Banking HR professionals do not have the clout inside financial institutions to influence pay or reward for high earners, despite the huge reputational damage it could cause during the recession, according to an industry expert.
David Coats, associate director of think-tank The Work Foundation, told Personnel Today that banks which insisted on paying huge bonuses and rewards in the aftermath of the financial crisis were risking ruining their reputation and employer brand. But HR had little boardroom influence in reward decisions, he warned.
“If you take the financial crisis – the approach being taken to remuneration at the top is doing nothing to remedy the reputational damage at all,” Coats said.
“HR is peddling furiously but frankly doesn’t have the clout inside organisations to make the difference that will overcome risk to reputation.”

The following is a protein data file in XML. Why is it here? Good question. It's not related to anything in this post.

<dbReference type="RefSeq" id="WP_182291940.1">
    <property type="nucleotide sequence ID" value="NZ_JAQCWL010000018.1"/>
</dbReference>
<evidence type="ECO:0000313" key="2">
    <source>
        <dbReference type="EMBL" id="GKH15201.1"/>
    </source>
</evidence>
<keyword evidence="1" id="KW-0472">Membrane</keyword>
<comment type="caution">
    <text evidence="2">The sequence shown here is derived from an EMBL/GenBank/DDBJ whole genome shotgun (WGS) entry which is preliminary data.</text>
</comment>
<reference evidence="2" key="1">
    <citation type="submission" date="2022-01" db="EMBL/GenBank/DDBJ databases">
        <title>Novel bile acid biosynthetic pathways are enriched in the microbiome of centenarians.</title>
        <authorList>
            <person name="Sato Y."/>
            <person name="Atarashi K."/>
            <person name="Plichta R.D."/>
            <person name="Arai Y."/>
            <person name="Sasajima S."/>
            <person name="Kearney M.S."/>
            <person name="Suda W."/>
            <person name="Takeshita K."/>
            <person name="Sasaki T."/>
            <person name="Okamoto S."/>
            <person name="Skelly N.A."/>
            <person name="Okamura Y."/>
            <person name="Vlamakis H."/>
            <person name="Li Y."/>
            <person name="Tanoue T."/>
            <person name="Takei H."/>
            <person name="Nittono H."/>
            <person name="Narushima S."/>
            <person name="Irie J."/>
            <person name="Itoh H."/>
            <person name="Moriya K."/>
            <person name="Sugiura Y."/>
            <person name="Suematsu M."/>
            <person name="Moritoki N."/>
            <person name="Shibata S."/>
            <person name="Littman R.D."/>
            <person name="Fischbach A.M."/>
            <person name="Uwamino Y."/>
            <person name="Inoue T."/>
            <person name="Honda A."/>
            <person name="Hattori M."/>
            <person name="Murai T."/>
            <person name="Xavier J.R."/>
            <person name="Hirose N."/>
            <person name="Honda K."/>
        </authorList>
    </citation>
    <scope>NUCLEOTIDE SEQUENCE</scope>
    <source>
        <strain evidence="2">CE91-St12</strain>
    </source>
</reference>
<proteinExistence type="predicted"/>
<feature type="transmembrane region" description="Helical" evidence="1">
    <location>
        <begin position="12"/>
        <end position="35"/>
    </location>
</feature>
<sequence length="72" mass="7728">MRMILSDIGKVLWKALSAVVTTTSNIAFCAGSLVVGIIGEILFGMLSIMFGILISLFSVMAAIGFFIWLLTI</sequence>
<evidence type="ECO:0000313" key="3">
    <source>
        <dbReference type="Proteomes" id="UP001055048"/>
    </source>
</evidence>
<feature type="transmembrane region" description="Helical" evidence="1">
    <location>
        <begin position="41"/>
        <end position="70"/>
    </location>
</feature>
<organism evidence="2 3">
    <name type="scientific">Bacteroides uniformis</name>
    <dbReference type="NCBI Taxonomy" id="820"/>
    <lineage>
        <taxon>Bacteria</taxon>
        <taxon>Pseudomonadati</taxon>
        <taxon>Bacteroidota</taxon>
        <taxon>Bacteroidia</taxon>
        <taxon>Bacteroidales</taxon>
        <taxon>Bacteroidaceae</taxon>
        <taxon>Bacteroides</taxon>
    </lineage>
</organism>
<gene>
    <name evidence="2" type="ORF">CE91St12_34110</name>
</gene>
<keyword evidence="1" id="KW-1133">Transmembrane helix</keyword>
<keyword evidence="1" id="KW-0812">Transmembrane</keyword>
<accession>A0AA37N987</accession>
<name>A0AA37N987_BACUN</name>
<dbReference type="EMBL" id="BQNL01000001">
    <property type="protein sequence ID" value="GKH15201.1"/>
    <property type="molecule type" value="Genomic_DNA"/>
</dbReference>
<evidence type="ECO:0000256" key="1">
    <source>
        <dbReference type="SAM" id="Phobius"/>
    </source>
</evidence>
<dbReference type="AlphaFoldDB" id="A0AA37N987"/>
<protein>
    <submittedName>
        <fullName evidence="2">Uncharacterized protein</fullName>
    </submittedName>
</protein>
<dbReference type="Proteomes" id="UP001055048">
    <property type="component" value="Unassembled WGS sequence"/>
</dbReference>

His comments follow reports last week that HSBC was considering increasing the salaries of top executives by up to 40%, while Barclays investment bankers were allegedly in line to receive pay of £191,000 for last year, including an average bonus of £95,000.
Coats added that unless the pay gap between top earners and the rest of the workforce narrowed, and based on a more defined set of rules around determining pay, HR would continue to “slide down a slippery slope”.
However, Shaun Tyson, professor of HR management at the Cranfield School of Management, said HR could play a key role in bolstering communication with PR departments to prepare them for any potential negative stories that may emerge following the publication of bonus and reward detail.
He said: “HR should alert the PR people once the bonuses are likely to be published or agreed, and make sure PR people have a strategy for dealing with comments.”
Mark Childs, director of reward consultancy Total Reward Solutions, cautioned against reigning in bonuses for fear that talented individuals would flee to rivals.